5 of 5 people found the following review helpful
on March 10, 2007
As the title suggests, there's no bangin' techno on "Latenight Dreaming". In fact, fans of Lars Dorsch and Tom Dams (like Moodyman and Theo Parish) are going to be taken aback by their latest album.
The publicity blurb proclaims that they take their inspiration from "Antonio Carlos Jobim, Carole King, Hall & Oates, Brian Wilson, Lovin' Spoonful, Creed Taylor, Marcos Valle, the Zombies, Jay Dilla, Terry Callier, Linda Lewis and Soundtrack/Library music, amongst a host of others".
If that sounds too good to be true, I suppose it is but the eleven tracks do seem to have elements of all.
"Fly" itself is a flavoured summery flavoured pop song featuring Hamburg's Oezlem Cetin on vocals. Michelle Amador from San Francisco sings "Home" with a touch of really relaxed Mia Todd Doi about it.
Immaculate production throughout -- but wait until you hear the instrumental "Beach Towel", super late night dreams of sunny days without a care in the world. And if that got you in the mood, "Sleeping Beauty" is another exquisite soundscape.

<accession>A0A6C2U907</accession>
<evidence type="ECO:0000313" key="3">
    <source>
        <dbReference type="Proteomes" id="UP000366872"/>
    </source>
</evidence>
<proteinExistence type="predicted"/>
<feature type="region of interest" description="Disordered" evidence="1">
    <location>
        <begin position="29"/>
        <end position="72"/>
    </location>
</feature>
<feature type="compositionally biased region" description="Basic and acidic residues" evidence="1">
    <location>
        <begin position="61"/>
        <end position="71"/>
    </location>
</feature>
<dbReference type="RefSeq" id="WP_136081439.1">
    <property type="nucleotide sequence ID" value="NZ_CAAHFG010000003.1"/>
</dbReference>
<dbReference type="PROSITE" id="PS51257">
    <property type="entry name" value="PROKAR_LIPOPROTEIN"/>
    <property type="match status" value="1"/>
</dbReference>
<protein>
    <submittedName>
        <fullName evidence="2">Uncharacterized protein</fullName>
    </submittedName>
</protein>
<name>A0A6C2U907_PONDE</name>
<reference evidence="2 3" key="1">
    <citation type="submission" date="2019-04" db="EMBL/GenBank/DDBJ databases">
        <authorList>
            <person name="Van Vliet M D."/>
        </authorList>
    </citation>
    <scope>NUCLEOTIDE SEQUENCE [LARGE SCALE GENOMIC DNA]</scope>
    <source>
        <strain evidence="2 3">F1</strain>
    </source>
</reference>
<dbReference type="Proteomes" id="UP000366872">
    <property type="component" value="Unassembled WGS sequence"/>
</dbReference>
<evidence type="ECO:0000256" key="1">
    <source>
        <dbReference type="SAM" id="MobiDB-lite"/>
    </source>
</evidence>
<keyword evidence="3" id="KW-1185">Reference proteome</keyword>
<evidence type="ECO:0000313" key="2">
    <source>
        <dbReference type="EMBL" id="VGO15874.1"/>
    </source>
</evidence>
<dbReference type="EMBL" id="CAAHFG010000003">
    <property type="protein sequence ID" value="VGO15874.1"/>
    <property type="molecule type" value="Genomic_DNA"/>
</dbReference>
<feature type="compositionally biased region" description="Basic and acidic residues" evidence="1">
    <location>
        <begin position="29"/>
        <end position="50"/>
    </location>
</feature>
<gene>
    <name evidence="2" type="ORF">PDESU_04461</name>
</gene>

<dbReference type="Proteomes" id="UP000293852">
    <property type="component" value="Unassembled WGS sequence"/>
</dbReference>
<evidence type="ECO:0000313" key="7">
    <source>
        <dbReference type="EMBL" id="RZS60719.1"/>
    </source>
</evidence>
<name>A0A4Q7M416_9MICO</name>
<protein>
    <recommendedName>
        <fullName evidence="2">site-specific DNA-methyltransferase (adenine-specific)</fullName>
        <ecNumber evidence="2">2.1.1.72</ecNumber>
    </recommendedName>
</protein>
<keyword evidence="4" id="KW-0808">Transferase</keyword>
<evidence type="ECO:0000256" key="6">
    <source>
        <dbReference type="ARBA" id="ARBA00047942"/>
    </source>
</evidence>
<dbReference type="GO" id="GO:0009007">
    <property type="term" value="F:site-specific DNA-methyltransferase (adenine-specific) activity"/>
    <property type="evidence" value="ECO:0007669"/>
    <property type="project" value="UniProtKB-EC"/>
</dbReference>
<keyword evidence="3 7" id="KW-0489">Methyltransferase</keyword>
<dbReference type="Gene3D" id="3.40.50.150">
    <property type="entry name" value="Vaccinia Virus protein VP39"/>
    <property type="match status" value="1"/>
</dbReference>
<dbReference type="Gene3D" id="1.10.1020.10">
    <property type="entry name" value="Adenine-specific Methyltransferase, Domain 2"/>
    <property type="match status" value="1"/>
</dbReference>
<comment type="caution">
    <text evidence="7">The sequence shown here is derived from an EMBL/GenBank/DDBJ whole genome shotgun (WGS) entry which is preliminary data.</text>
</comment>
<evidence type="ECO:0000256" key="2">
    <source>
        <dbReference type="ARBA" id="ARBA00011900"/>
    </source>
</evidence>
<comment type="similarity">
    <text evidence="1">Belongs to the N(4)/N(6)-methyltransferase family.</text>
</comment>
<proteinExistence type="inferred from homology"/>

Making their names in the nu-jazz boom, "Father, Father" is more in their natural home, although the twangy guitar (how many now?) adds a contemporary feel. And for the closing track, there's the cinematic melodrama of "Requiem/All & Everything In Between"; think of a Jona "Stop The Cavalry" Lewie on sleeping pills.
The opener "All You Ever Wanted" features the vocals of Jerome Stokes and also appears on the preview 12" (with a Marcus Worgull remix of "Father, Father" and a Tony Nwachukwu Remix of "Are We?". The album version of "Are We?" is a very gentle neo-waltz (again sung by Michelle Amador) and it's just the thing to chill out before "Carte Blanche".
All in all a very relaxing CD that's strangely unique and strangely irresistible.